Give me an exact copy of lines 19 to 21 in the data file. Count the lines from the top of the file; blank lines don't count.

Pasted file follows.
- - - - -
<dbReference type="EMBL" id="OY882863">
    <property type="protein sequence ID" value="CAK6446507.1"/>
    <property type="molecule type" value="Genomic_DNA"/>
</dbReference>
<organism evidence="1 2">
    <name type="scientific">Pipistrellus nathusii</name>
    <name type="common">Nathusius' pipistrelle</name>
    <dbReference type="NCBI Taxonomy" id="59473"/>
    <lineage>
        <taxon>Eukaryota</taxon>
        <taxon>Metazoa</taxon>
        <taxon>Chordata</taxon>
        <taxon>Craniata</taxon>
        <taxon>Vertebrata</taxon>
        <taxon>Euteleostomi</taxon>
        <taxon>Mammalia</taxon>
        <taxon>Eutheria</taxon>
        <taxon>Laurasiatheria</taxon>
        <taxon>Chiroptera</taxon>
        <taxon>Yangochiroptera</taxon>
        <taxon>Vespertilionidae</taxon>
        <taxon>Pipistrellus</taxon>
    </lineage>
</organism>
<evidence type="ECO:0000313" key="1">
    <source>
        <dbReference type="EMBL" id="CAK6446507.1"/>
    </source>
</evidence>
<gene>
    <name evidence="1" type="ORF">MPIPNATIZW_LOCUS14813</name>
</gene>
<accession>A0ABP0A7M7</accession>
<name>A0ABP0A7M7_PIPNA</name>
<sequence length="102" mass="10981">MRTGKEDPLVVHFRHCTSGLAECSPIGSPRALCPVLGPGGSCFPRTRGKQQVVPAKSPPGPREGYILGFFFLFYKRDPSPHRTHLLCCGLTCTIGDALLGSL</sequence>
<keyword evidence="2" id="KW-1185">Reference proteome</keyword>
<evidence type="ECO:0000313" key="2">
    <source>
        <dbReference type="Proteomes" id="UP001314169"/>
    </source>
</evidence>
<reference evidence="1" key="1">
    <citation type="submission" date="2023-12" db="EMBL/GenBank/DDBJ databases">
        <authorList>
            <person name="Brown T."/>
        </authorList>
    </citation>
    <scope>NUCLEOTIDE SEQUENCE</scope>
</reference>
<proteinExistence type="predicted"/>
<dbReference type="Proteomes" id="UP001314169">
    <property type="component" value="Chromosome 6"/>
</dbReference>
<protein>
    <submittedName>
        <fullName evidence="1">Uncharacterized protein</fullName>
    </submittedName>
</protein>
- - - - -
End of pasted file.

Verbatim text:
        <taxon>Chiroptera</taxon>
        <taxon>Yangochiroptera</taxon>
        <taxon>Vespertilionidae</taxon>